People With Epilepsy Can Vote

This past weekend I got to participate in one of our greatest rights as American citizens. I got to vote. Not only did I get to vote but I got to participate in the largest caucus my state has ever seen. My city alone saw a turn out of upwards of 5000 people. The line was so long and crowd so immense that they decided on the spot to upgrade from caucus to primary.

To get a sheer sense of the size, you have to check out this video from Portland based photographer/videographer Dylan Verner.

It took 4 minutes to DRIVE the line for this caucus in Portland, Maine. This wasn’t a Bernie Sanders rally. It wasn’t a concert. It was a caucus. When voter turn out is high, we win. Every time.Let’s get high voter turn out in Michigan: Portland Pinhole for this incredible video

Posted by The People For Bernie Sanders 2016 on Sunday, March 6, 2016

I’m in that line, about halfway through to be specific and I stood in that line for close to four hours just so I could cast my vote. Now at first glance this may not seem like such an astounding feat but for someone with epilepsy it’s pretty darn impressive. The three days prior to the caucus, for whatever reason, my auras (aka suppressed seizures, aka weird bouts of hearing background noise and being confused) were through the roof. Now if you’re someone like me who has experienced seizures and auras you know first hand just how draining they can be physically and emotionally. For those of you unfamiliar with the feeling, imagine sprinting up a snow and slush covered hill, at an 80 degree incline, to reach the love of your life for a comforting warm embrace only to have the person ripped away from you at the last second and find yourself transplanted to the base of a new, unfamiliar mountain… now multiply that feeling by twenty. That’s roughly about how draining it feels. You probably wouldn’t feel much up for standing in a crowd of people after that would you? To top it off, not knowing what ones triggers are means that things like extreme cold, standing for long periods of time, lack of food and crowds could also lead to epileptic episodes. Add that wonderful bundle of fear on top of the exhaustion. Needless to say caucus morning I was in no mood to take the risk. However, through the support of my amazing life partner and some incredibly encouraging friends I went for it, and I am incredibly glad that I did. Not only did I get to spend a full day with some of the kindest, most supportive, like minded individuals I have ever met, I got to participate in a historic event. I got to have my voice heard for the candidate I think is the best choice to represent our country at this moment in time, and I got to share the experience with loved ones. By the end of the day the gloom of the past days’ auras had lifted and I found myself beaming with joy and pride from the support I received from others and the support I showed for my country.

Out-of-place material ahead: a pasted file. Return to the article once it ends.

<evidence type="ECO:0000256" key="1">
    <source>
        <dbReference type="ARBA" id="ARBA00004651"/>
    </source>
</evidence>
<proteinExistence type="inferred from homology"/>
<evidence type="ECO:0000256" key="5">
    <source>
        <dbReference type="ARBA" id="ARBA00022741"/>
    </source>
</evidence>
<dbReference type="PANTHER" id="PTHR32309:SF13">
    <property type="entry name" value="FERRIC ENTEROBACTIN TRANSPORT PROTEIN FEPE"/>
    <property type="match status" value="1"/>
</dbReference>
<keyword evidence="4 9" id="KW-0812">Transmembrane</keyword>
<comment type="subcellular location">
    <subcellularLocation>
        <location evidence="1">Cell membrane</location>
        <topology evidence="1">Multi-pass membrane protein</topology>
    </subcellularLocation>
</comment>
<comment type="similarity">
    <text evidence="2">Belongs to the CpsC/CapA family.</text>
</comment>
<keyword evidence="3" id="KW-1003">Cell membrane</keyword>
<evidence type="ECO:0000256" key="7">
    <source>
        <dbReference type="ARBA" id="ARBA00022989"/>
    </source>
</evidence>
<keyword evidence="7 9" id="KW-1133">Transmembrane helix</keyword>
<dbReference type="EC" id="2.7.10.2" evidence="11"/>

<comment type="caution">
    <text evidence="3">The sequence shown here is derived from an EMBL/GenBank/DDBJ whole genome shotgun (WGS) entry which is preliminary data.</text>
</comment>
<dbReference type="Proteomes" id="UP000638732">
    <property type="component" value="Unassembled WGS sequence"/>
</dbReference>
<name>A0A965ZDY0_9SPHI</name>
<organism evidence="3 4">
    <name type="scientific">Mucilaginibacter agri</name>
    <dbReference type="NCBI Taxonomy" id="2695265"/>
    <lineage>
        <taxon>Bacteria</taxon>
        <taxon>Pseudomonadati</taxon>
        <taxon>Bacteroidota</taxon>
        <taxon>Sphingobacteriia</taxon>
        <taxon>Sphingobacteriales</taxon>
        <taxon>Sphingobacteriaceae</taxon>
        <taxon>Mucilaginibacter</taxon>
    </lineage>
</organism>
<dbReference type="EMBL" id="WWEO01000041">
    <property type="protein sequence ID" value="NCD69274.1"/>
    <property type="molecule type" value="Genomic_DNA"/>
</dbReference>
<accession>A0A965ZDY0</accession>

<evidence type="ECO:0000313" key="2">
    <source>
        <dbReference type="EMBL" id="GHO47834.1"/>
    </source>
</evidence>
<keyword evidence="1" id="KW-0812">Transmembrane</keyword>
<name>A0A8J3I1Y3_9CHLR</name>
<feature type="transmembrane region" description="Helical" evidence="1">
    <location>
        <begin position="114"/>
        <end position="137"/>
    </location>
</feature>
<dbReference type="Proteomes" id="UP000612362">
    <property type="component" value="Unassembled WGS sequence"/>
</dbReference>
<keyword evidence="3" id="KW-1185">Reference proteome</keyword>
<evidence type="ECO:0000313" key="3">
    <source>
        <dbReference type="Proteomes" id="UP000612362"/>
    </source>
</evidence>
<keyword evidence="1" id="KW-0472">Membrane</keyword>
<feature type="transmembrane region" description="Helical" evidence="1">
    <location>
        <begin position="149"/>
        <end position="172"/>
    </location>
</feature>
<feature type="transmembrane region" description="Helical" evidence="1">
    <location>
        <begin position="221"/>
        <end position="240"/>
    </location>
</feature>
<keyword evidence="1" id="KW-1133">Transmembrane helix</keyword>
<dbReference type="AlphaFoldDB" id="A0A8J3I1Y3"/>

Regardless of what your political party may be, I urge you, do not let your epilepsy get in the way of casting your vote. If you really don’t feel up for going to your local polls or caucus location there are always absentee ballots, so you can vote from wherever you feel most comfortable and safe. Each of our voices matter when it comes to shaping the future we want to see for our country. As people with disabilities that make it difficult for us to live (quote un-quote) normal lives, difficulties that may prevent us from working the typical 9-5 job and receiving necessary benefits like health insurance, our voices are so vitally important and no one will hear us unless we speak up!


Stay strong, stay grounded, stay positive and stay involved!

The Epileptic Explorer